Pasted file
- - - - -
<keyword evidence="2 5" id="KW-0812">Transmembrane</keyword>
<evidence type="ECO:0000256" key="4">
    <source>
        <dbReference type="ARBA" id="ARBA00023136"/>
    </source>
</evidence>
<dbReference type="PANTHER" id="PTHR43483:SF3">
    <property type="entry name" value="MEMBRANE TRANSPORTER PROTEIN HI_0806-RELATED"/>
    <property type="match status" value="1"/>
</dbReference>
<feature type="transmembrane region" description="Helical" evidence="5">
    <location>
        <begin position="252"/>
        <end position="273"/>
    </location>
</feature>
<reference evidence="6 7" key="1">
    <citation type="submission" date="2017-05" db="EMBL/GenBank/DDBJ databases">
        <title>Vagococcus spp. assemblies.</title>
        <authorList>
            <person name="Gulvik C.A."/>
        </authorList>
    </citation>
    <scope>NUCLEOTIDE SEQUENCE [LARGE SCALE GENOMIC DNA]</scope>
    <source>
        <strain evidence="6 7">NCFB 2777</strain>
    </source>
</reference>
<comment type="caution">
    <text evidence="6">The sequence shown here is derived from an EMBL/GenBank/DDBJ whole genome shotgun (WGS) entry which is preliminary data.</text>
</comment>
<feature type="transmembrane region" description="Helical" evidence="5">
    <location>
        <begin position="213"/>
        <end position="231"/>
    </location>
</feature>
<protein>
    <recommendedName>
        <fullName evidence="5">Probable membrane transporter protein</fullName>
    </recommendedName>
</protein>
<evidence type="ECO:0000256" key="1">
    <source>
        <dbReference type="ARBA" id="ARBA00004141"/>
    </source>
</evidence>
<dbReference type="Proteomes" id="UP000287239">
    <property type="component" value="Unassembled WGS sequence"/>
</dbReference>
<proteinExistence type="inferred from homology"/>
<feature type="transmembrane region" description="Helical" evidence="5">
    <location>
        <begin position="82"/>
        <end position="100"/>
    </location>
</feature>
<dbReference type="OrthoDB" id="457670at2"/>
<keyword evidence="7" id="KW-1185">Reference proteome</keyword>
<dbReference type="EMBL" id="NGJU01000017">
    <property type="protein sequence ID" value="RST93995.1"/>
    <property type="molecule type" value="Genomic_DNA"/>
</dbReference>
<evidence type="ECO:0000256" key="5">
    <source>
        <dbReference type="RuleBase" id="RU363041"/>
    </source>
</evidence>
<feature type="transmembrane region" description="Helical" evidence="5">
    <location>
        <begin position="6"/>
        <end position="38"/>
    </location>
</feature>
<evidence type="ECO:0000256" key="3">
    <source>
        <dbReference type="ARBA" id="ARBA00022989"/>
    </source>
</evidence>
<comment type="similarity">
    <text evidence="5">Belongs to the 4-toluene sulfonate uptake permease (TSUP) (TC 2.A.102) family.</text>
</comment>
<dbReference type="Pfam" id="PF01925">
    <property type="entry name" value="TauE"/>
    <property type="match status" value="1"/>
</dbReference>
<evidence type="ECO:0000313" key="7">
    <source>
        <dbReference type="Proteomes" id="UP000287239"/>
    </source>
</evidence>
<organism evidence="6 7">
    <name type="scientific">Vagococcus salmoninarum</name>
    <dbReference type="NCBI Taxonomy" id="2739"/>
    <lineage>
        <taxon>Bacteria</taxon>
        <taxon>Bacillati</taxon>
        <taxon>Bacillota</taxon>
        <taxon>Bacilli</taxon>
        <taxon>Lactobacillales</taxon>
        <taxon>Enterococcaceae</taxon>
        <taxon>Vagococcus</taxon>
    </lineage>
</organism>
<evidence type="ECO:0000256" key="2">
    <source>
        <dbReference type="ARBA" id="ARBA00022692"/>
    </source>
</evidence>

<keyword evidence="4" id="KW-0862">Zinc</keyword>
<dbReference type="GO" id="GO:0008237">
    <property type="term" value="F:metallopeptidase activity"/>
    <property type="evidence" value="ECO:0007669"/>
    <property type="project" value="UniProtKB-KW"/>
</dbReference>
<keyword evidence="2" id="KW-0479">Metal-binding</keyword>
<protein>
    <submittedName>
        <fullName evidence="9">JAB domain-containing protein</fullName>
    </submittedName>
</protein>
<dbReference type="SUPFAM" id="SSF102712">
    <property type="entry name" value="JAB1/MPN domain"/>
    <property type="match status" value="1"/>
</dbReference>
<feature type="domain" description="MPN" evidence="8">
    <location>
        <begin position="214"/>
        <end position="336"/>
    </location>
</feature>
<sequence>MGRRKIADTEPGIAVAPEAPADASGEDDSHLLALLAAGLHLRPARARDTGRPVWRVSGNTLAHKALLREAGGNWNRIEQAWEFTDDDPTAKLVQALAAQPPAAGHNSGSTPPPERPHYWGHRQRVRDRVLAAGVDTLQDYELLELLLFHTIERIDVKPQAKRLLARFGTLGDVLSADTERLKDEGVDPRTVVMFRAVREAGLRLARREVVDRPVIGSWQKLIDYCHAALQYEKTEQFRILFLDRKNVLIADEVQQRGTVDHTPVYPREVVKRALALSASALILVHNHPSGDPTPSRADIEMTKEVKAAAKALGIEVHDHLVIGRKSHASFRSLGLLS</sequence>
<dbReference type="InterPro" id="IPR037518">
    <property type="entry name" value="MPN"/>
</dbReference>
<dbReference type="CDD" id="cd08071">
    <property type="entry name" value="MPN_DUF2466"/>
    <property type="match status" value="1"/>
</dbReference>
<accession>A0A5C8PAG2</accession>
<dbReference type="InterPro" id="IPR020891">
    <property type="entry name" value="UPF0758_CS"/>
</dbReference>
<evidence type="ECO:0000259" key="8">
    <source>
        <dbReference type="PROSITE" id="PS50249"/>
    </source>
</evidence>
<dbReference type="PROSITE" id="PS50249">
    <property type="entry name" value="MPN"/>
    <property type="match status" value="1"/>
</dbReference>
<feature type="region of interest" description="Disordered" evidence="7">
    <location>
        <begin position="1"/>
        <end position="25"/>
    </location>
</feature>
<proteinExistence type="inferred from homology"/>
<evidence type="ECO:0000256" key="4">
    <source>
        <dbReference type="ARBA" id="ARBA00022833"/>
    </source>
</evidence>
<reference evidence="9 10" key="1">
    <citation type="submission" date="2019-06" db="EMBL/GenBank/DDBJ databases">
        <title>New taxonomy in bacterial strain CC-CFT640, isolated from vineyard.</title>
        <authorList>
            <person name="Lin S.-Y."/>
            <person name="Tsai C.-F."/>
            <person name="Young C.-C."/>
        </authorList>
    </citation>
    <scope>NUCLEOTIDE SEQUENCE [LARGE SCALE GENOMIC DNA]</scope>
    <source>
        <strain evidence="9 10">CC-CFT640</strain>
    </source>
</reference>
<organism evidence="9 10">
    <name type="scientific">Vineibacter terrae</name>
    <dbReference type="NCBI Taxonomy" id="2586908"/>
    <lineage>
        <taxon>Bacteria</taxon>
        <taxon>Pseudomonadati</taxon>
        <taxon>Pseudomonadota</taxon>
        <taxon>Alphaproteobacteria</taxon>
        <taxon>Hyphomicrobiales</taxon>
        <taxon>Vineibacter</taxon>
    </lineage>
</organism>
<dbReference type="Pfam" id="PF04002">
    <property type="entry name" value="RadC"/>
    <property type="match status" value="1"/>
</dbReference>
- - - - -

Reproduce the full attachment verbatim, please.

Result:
<keyword evidence="2 5" id="KW-0812">Transmembrane</keyword>
<evidence type="ECO:0000256" key="4">
    <source>
        <dbReference type="ARBA" id="ARBA00023136"/>
    </source>
</evidence>
<dbReference type="PANTHER" id="PTHR43483:SF3">
    <property type="entry name" value="MEMBRANE TRANSPORTER PROTEIN HI_0806-RELATED"/>
    <property type="match status" value="1"/>
</dbReference>
<feature type="transmembrane region" description="Helical" evidence="5">
    <location>
        <begin position="252"/>
        <end position="273"/>
    </location>
</feature>
<reference evidence="6 7" key="1">
    <citation type="submission" date="2017-05" db="EMBL/GenBank/DDBJ databases">
        <title>Vagococcus spp. assemblies.</title>
        <authorList>
            <person name="Gulvik C.A."/>
        </authorList>
    </citation>
    <scope>NUCLEOTIDE SEQUENCE [LARGE SCALE GENOMIC DNA]</scope>
    <source>
        <strain evidence="6 7">NCFB 2777</strain>
    </source>
</reference>
<comment type="caution">
    <text evidence="6">The sequence shown here is derived from an EMBL/GenBank/DDBJ whole genome shotgun (WGS) entry which is preliminary data.</text>
</comment>
<feature type="transmembrane region" description="Helical" evidence="5">
    <location>
        <begin position="213"/>
        <end position="231"/>
    </location>
</feature>
<protein>
    <recommendedName>
        <fullName evidence="5">Probable membrane transporter protein</fullName>
    </recommendedName>
</protein>
<evidence type="ECO:0000256" key="1">
    <source>
        <dbReference type="ARBA" id="ARBA00004141"/>
    </source>
</evidence>
<dbReference type="Proteomes" id="UP000287239">
    <property type="component" value="Unassembled WGS sequence"/>
</dbReference>
<proteinExistence type="inferred from homology"/>
<feature type="transmembrane region" description="Helical" evidence="5">
    <location>
        <begin position="82"/>
        <end position="100"/>
    </location>
</feature>
<dbReference type="OrthoDB" id="457670at2"/>
<keyword evidence="7" id="KW-1185">Reference proteome</keyword>
<dbReference type="EMBL" id="NGJU01000017">
    <property type="protein sequence ID" value="RST93995.1"/>
    <property type="molecule type" value="Genomic_DNA"/>
</dbReference>
<evidence type="ECO:0000256" key="5">
    <source>
        <dbReference type="RuleBase" id="RU363041"/>
    </source>
</evidence>
<feature type="transmembrane region" description="Helical" evidence="5">
    <location>
        <begin position="6"/>
        <end position="38"/>
    </location>
</feature>
<evidence type="ECO:0000256" key="3">
    <source>
        <dbReference type="ARBA" id="ARBA00022989"/>
    </source>
</evidence>
<comment type="similarity">
    <text evidence="5">Belongs to the 4-toluene sulfonate uptake permease (TSUP) (TC 2.A.102) family.</text>
</comment>
<dbReference type="Pfam" id="PF01925">
    <property type="entry name" value="TauE"/>
    <property type="match status" value="1"/>
</dbReference>
<evidence type="ECO:0000313" key="7">
    <source>
        <dbReference type="Proteomes" id="UP000287239"/>
    </source>
</evidence>
<organism evidence="6 7">
    <name type="scientific">Vagococcus salmoninarum</name>
    <dbReference type="NCBI Taxonomy" id="2739"/>
    <lineage>
        <taxon>Bacteria</taxon>
        <taxon>Bacillati</taxon>
        <taxon>Bacillota</taxon>
        <taxon>Bacilli</taxon>
        <taxon>Lactobacillales</taxon>
        <taxon>Enterococcaceae</taxon>
        <taxon>Vagococcus</taxon>
    </lineage>
</organism>
<evidence type="ECO:0000256" key="2">
    <source>
        <dbReference type="ARBA" id="ARBA00022692"/>
    </source>
</evidence>

<keyword evidence="4" id="KW-0862">Zinc</keyword>
<dbReference type="GO" id="GO:0008237">
    <property type="term" value="F:metallopeptidase activity"/>
    <property type="evidence" value="ECO:0007669"/>
    <property type="project" value="UniProtKB-KW"/>
</dbReference>
<keyword evidence="2" id="KW-0479">Metal-binding</keyword>
<protein>
    <submittedName>
        <fullName evidence="9">JAB domain-containing protein</fullName>
    </submittedName>
</protein>
<dbReference type="SUPFAM" id="SSF102712">
    <property type="entry name" value="JAB1/MPN domain"/>
    <property type="match status" value="1"/>
</dbReference>
<feature type="domain" description="MPN" evidence="8">
    <location>
        <begin position="214"/>
        <end position="336"/>
    </location>
</feature>
<sequence>MGRRKIADTEPGIAVAPEAPADASGEDDSHLLALLAAGLHLRPARARDTGRPVWRVSGNTLAHKALLREAGGNWNRIEQAWEFTDDDPTAKLVQALAAQPPAAGHNSGSTPPPERPHYWGHRQRVRDRVLAAGVDTLQDYELLELLLFHTIERIDVKPQAKRLLARFGTLGDVLSADTERLKDEGVDPRTVVMFRAVREAGLRLARREVVDRPVIGSWQKLIDYCHAALQYEKTEQFRILFLDRKNVLIADEVQQRGTVDHTPVYPREVVKRALALSASALILVHNHPSGDPTPSRADIEMTKEVKAAAKALGIEVHDHLVIGRKSHASFRSLGLLS</sequence>
<dbReference type="InterPro" id="IPR037518">
    <property type="entry name" value="MPN"/>
</dbReference>
<dbReference type="CDD" id="cd08071">
    <property type="entry name" value="MPN_DUF2466"/>
    <property type="match status" value="1"/>
</dbReference>
<accession>A0A5C8PAG2</accession>
<dbReference type="InterPro" id="IPR020891">
    <property type="entry name" value="UPF0758_CS"/>
</dbReference>
<evidence type="ECO:0000259" key="8">
    <source>
        <dbReference type="PROSITE" id="PS50249"/>
    </source>
</evidence>
<dbReference type="PROSITE" id="PS50249">
    <property type="entry name" value="MPN"/>
    <property type="match status" value="1"/>
</dbReference>
<feature type="region of interest" description="Disordered" evidence="7">
    <location>
        <begin position="1"/>
        <end position="25"/>
    </location>
</feature>
<proteinExistence type="inferred from homology"/>
<evidence type="ECO:0000256" key="4">
    <source>
        <dbReference type="ARBA" id="ARBA00022833"/>
    </source>
</evidence>
<reference evidence="9 10" key="1">
    <citation type="submission" date="2019-06" db="EMBL/GenBank/DDBJ databases">
        <title>New taxonomy in bacterial strain CC-CFT640, isolated from vineyard.</title>
        <authorList>
            <person name="Lin S.-Y."/>
            <person name="Tsai C.-F."/>
            <person name="Young C.-C."/>
        </authorList>
    </citation>
    <scope>NUCLEOTIDE SEQUENCE [LARGE SCALE GENOMIC DNA]</scope>
    <source>
        <strain evidence="9 10">CC-CFT640</strain>
    </source>
</reference>
<organism evidence="9 10">
    <name type="scientific">Vineibacter terrae</name>
    <dbReference type="NCBI Taxonomy" id="2586908"/>
    <lineage>
        <taxon>Bacteria</taxon>
        <taxon>Pseudomonadati</taxon>
        <taxon>Pseudomonadota</taxon>
        <taxon>Alphaproteobacteria</taxon>
        <taxon>Hyphomicrobiales</taxon>
        <taxon>Vineibacter</taxon>
    </lineage>
</organism>
<dbReference type="Pfam" id="PF04002">
    <property type="entry name" value="RadC"/>
    <property type="match status" value="1"/>
</dbReference>